Tag Archives: nestle waters canada

“The public trust is washing away faster than water can flow out of one of your bottles” (Nestle Waters Accused of Poor Public Process)

Once again, Nestle Waters finds itself accused of poor public process – this time Nestle Waters of Canada is charged with hiding plans for a backup well from citizens. From the Wellington Advertiser:

The company announced its new plans for a well on Gil­mour Road at a public information session on Nov. 3 at Springfield Golf and Country Club on Gordon Street.

Yet several councillors took exception to advertising for the event, as well as letters sent to Gilmour Road residents, neither of which mentioned the plans for a secondary well. They say if that information was included, far more than a dozen people would have at­tended that meeting.

“The public trust is washing away faster than water can flow out of one of your bottles,” councillor Matthew Bul­mer said sternly. He agreed with fellow councillor Susan Fielding the ads were very “am­biguous” and said the letters to residents were even less helpful.

Letters were sent to Gil­mour Road residents the day before the meeting and neither the township nor the members of the newly established well protection committee – Bulmer, resident Dianne Paron, and Alan Dale of the Grand River Conservation Authority – were among the recipients.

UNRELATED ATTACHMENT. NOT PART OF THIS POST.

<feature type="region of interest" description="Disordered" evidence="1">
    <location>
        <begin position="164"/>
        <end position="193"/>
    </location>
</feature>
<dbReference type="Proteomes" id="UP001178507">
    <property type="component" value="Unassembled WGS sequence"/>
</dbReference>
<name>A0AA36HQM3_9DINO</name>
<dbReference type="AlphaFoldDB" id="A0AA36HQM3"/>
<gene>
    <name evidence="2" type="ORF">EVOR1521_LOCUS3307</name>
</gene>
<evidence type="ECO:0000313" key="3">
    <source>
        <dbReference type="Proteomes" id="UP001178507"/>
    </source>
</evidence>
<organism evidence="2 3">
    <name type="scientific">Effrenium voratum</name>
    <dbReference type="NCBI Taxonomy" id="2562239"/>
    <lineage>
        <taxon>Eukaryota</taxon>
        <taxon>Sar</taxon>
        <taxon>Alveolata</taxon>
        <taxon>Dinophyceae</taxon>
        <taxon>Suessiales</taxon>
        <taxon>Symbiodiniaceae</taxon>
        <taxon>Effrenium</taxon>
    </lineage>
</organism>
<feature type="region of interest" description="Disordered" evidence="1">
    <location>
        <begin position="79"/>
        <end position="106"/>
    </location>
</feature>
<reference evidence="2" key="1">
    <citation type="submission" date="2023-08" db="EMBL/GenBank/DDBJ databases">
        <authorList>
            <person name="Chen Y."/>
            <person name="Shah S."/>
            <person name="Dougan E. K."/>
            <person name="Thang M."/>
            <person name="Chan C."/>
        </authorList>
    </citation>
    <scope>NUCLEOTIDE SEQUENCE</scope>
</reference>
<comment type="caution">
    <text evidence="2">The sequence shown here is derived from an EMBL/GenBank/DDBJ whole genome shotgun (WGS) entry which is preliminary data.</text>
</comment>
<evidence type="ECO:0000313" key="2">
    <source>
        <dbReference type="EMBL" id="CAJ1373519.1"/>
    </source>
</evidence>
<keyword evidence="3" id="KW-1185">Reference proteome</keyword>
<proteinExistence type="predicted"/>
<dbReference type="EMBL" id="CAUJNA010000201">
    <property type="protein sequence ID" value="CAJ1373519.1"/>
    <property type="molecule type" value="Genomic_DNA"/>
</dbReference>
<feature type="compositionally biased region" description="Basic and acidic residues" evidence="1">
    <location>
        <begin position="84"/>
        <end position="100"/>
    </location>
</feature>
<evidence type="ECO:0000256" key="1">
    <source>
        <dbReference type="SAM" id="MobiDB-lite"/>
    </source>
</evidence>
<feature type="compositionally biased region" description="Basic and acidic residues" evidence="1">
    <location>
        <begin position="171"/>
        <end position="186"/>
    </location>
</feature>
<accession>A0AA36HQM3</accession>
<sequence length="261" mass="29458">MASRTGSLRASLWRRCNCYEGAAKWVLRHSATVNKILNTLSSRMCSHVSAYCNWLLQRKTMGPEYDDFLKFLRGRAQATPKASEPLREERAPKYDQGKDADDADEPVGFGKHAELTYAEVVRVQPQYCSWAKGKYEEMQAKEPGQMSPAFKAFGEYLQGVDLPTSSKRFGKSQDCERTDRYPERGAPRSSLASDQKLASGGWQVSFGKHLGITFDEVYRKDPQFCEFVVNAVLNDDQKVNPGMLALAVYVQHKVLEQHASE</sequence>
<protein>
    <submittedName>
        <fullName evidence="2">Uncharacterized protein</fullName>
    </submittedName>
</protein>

“I’m concerned you’re trying to wiggle out of a very basic responsibility,” Bulmer said.

That Nestle stands accused of trying to sneak one past residents isn’t exactly news; they’ve been accused of the same thing in McCloud, Fryeburg, Sacramento, Mecosta County (MI), Florida, Wells/Kennebunk (ME), parts of Canada, and a whole host of other places.

While Nestle’s “good corporate citizen” routine is a regular part of its act, a closer look at the company’s actions belies the claim.

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Nestle Waters Keeps Hitting Brick Wall Fighting Canadian Bottled Water Bans

It hasn’t been a great year for Nestle PR Operative John Challinor, who’s seen setback after setback in Canada – where municipalities are banning bottled-water sales on city property.

Rather than waltz in, threaten a few jobs, and then misdirect the conversation towards the evils of sugary drinks, Challinor’s been running into opinion articles like this:

TheSpec.com – Opinions – Nestle protests bottled-water ban

Councillors were unanimous in their enthusiasm for a ban once problems are resolved, and asked staff for a report by fall on how to do it. Some asked, why go after water bottles only? Why not plastic pop and juice bottles? Staff replied, “You can’t turn on a tap and get orange juice or pop. It’s a beginning.”

Less enthusiastic — downright opposed, actually — was former Milton councillor John Challinor, now Nestle Waters Canada’s PR man, who has been travelling the country trying to allay ever-mounting municipal concern. He raised the health and safety issue of disallowing police, fire, and ambulance personnel the use of bottled water. Drinking fountains and refillable bottles aren’t practical or sanitary, he said, and referred to the committee’s stance as “nothing more than greenwashing, environmental symbolism, and bad public policy.” (Nestle’s PTTW cost $3,000 for processing fee, and $3.71 per MILLION litres extracted.)